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[op-suh-nin] /ˈɒp sə nɪn/
noun, Immunology.
a constituent of normal or immune blood serum that makes invading bacteria more susceptible to the destructive action of the phagocytes.
Origin of opsonin
1900-05; < Latin opsōn(ium) victuals (< Greek opsōnía, derivative of opsōneîn to buy provisions) + -in2
Related forms
opsonoid, adjective Unabridged
Based on the Random House Dictionary, © Random House, Inc. 2018.
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Examples from the Web for opsonin
Historical Examples
  • In the case of diphtheria, the antitoxin appears to be more efficacious than an opsonin.

  • opsonin is what you butter the disease germs with to make your white blood corpuscles eat them.

    The Doctor's Dilemma George Bernard Shaw
  • The "opsonin," or "relish," is something exuded into or produced in the blood fluid when the attacking microbe arrives.

    More Science From an Easy Chair

    Sir E. Ray (Edwin Ray) Lankester
British Dictionary definitions for opsonin


a constituent of blood serum that renders invading bacteria more susceptible to ingestion by phagocytes in the serum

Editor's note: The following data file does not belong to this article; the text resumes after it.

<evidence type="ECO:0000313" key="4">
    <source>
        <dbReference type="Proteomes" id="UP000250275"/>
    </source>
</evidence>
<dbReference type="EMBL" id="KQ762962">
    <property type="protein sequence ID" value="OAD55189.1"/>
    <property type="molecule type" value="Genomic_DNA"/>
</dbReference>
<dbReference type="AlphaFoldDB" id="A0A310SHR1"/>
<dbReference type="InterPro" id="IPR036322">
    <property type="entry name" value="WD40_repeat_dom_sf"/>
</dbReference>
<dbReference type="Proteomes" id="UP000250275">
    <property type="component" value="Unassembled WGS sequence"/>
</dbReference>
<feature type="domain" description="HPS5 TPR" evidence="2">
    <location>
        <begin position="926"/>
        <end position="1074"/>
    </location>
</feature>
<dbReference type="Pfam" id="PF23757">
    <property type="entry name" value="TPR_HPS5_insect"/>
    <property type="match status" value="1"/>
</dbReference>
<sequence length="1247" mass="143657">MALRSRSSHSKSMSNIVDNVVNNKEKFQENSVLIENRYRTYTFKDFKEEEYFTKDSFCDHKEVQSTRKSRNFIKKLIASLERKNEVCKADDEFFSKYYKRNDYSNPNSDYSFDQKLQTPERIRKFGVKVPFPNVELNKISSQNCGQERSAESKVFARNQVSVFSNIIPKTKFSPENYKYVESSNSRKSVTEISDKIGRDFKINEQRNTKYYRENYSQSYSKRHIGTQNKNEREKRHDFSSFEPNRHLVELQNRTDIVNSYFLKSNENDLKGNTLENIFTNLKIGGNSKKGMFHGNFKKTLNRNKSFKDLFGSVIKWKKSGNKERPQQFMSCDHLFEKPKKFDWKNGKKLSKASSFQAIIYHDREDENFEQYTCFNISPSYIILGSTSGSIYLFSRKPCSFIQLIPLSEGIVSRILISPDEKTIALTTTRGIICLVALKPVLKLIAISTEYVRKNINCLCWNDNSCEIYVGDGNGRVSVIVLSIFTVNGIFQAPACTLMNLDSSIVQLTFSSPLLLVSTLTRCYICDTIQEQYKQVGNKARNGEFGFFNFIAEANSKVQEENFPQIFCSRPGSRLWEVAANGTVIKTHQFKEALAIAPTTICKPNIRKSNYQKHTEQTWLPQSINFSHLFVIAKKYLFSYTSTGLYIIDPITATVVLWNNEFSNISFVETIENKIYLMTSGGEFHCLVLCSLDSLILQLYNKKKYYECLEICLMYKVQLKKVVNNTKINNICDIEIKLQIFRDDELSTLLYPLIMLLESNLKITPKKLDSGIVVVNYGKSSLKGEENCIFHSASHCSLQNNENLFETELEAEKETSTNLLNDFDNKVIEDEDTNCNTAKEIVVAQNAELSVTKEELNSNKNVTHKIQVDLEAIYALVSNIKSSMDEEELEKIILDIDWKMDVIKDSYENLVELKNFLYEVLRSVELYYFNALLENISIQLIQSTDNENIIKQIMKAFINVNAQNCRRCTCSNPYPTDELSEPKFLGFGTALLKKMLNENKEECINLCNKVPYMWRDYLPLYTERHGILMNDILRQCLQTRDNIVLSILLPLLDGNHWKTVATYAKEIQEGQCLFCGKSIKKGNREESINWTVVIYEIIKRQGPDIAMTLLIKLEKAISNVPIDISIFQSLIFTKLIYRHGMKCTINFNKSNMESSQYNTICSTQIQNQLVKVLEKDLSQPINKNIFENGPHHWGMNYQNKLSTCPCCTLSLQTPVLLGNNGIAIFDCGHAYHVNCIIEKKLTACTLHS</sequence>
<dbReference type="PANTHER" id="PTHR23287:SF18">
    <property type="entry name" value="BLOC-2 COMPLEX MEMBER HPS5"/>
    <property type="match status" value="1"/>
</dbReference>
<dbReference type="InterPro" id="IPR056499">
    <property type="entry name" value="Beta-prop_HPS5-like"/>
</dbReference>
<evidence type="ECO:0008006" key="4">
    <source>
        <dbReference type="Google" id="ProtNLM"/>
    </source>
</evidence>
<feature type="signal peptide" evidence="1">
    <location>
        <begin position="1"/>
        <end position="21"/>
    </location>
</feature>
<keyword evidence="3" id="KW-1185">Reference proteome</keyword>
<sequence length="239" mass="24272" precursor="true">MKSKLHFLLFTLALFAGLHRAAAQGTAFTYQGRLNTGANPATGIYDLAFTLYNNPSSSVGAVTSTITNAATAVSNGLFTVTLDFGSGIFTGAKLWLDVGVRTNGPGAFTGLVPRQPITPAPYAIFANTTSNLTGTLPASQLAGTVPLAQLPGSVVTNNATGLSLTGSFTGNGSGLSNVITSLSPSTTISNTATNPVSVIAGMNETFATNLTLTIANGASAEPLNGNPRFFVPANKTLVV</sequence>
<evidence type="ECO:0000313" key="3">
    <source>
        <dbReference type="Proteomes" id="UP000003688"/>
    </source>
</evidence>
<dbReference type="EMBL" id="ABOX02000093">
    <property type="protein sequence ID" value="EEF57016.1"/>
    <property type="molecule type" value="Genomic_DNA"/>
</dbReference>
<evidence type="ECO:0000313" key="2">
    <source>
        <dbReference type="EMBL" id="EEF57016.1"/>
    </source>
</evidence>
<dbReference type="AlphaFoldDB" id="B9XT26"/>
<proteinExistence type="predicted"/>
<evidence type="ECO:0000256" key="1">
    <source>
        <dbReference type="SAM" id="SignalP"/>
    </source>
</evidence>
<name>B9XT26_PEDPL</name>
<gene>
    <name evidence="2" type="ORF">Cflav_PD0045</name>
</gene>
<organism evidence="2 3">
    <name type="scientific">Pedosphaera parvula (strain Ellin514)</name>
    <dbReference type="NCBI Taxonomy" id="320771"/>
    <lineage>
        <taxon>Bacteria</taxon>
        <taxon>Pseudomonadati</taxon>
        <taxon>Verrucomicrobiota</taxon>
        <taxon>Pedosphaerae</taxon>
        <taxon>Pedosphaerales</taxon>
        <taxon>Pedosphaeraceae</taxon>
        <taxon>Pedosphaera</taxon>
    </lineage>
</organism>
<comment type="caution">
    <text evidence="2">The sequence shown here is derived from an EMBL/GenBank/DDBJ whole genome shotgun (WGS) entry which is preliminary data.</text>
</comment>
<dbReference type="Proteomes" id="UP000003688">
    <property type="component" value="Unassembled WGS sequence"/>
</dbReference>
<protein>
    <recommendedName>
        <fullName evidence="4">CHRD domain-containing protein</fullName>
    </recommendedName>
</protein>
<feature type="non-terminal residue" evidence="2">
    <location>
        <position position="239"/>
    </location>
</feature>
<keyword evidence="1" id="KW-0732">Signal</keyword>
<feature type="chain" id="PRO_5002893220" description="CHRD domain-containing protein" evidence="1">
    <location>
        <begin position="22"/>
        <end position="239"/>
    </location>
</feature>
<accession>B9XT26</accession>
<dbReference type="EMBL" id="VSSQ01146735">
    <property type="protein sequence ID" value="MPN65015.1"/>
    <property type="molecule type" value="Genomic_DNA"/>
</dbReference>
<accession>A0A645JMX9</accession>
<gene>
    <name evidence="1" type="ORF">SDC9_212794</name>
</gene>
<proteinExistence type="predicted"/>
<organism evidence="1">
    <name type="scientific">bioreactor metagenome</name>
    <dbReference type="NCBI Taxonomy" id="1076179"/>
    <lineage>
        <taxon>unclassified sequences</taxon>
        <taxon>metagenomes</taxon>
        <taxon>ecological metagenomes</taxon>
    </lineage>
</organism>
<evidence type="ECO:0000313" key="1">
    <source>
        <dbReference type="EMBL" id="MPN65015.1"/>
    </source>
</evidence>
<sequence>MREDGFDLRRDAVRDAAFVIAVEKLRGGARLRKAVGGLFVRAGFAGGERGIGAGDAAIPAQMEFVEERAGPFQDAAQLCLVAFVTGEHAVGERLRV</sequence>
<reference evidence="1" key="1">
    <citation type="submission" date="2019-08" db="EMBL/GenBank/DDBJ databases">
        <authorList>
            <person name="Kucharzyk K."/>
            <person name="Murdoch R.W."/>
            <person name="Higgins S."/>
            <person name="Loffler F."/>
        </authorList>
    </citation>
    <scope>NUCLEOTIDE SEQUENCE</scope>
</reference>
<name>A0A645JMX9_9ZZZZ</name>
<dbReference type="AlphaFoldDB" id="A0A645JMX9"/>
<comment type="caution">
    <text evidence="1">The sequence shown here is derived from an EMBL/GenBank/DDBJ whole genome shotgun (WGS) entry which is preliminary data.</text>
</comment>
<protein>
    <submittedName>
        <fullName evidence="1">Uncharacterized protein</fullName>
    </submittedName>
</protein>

Derived Forms
opsonic (ɒpˈsɒnɪk) adjective
Word Origin
C20: from Greek opsōnion victuals
Collins English Dictionary - Complete & Unabridged 2012 Digital Edition
© William Collins Sons & Co. Ltd. 1979, 1986 © HarperCollins
Publishers 1998, 2000, 2003, 2005, 2006, 2007, 2009, 2012
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opsonin in Medicine

opsonin op·so·nin (ŏp'sə-nĭn)
An antibody in blood serum that causes bacteria or other foreign cells to become more susceptible to the action of phagocytes.

The American Heritage® Stedman's Medical Dictionary
Copyright © 2002, 2001, 1995 by Houghton Mifflin Company. Published by Houghton Mifflin Company.
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